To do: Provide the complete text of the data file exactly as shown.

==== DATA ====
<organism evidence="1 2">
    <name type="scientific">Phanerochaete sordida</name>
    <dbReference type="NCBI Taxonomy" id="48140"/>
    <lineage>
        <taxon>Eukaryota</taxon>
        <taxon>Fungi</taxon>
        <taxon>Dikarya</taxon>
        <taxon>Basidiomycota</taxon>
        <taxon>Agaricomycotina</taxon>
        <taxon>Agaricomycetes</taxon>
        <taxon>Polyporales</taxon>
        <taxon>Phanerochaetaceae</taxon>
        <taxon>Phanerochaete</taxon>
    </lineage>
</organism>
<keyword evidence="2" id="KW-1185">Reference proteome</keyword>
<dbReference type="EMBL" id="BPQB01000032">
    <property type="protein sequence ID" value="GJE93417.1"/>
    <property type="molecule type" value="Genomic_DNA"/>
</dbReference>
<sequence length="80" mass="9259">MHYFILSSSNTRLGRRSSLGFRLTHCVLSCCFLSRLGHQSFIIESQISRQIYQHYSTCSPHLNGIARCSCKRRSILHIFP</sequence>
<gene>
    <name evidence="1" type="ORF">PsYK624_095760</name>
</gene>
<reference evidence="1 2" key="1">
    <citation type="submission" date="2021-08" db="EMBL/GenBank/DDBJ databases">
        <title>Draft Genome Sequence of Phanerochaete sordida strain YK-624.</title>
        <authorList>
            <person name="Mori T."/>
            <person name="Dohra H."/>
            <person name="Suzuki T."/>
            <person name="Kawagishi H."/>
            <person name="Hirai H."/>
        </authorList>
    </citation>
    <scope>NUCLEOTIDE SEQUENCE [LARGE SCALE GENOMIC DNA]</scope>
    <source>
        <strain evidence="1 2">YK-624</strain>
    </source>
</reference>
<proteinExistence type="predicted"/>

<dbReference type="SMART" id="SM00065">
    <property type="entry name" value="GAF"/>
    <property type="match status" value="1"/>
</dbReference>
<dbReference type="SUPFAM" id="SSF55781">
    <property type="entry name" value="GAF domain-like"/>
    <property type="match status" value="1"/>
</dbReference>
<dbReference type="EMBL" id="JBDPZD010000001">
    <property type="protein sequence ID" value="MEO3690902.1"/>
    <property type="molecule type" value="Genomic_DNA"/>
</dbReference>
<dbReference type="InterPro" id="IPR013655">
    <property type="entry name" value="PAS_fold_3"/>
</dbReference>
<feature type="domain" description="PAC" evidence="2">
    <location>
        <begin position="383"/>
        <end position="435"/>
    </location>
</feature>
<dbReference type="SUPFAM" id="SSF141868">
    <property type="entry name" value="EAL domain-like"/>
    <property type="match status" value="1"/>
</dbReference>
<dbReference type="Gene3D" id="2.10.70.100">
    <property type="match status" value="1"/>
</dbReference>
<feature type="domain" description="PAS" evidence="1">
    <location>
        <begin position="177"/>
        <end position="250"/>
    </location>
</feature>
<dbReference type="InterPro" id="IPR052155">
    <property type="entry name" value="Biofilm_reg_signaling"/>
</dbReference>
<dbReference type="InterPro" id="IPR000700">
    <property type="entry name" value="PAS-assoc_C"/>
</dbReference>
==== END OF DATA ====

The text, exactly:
<organism evidence="1 2">
    <name type="scientific">Phanerochaete sordida</name>
    <dbReference type="NCBI Taxonomy" id="48140"/>
    <lineage>
        <taxon>Eukaryota</taxon>
        <taxon>Fungi</taxon>
        <taxon>Dikarya</taxon>
        <taxon>Basidiomycota</taxon>
        <taxon>Agaricomycotina</taxon>
        <taxon>Agaricomycetes</taxon>
        <taxon>Polyporales</taxon>
        <taxon>Phanerochaetaceae</taxon>
        <taxon>Phanerochaete</taxon>
    </lineage>
</organism>
<keyword evidence="2" id="KW-1185">Reference proteome</keyword>
<dbReference type="EMBL" id="BPQB01000032">
    <property type="protein sequence ID" value="GJE93417.1"/>
    <property type="molecule type" value="Genomic_DNA"/>
</dbReference>
<sequence length="80" mass="9259">MHYFILSSSNTRLGRRSSLGFRLTHCVLSCCFLSRLGHQSFIIESQISRQIYQHYSTCSPHLNGIARCSCKRRSILHIFP</sequence>
<gene>
    <name evidence="1" type="ORF">PsYK624_095760</name>
</gene>
<reference evidence="1 2" key="1">
    <citation type="submission" date="2021-08" db="EMBL/GenBank/DDBJ databases">
        <title>Draft Genome Sequence of Phanerochaete sordida strain YK-624.</title>
        <authorList>
            <person name="Mori T."/>
            <person name="Dohra H."/>
            <person name="Suzuki T."/>
            <person name="Kawagishi H."/>
            <person name="Hirai H."/>
        </authorList>
    </citation>
    <scope>NUCLEOTIDE SEQUENCE [LARGE SCALE GENOMIC DNA]</scope>
    <source>
        <strain evidence="1 2">YK-624</strain>
    </source>
</reference>
<proteinExistence type="predicted"/>

<dbReference type="SMART" id="SM00065">
    <property type="entry name" value="GAF"/>
    <property type="match status" value="1"/>
</dbReference>
<dbReference type="SUPFAM" id="SSF55781">
    <property type="entry name" value="GAF domain-like"/>
    <property type="match status" value="1"/>
</dbReference>
<dbReference type="EMBL" id="JBDPZD010000001">
    <property type="protein sequence ID" value="MEO3690902.1"/>
    <property type="molecule type" value="Genomic_DNA"/>
</dbReference>
<dbReference type="InterPro" id="IPR013655">
    <property type="entry name" value="PAS_fold_3"/>
</dbReference>
<feature type="domain" description="PAC" evidence="2">
    <location>
        <begin position="383"/>
        <end position="435"/>
    </location>
</feature>
<dbReference type="SUPFAM" id="SSF141868">
    <property type="entry name" value="EAL domain-like"/>
    <property type="match status" value="1"/>
</dbReference>
<dbReference type="Gene3D" id="2.10.70.100">
    <property type="match status" value="1"/>
</dbReference>
<feature type="domain" description="PAS" evidence="1">
    <location>
        <begin position="177"/>
        <end position="250"/>
    </location>
</feature>
<dbReference type="InterPro" id="IPR052155">
    <property type="entry name" value="Biofilm_reg_signaling"/>
</dbReference>
<dbReference type="InterPro" id="IPR000700">
    <property type="entry name" value="PAS-assoc_C"/>
</dbReference>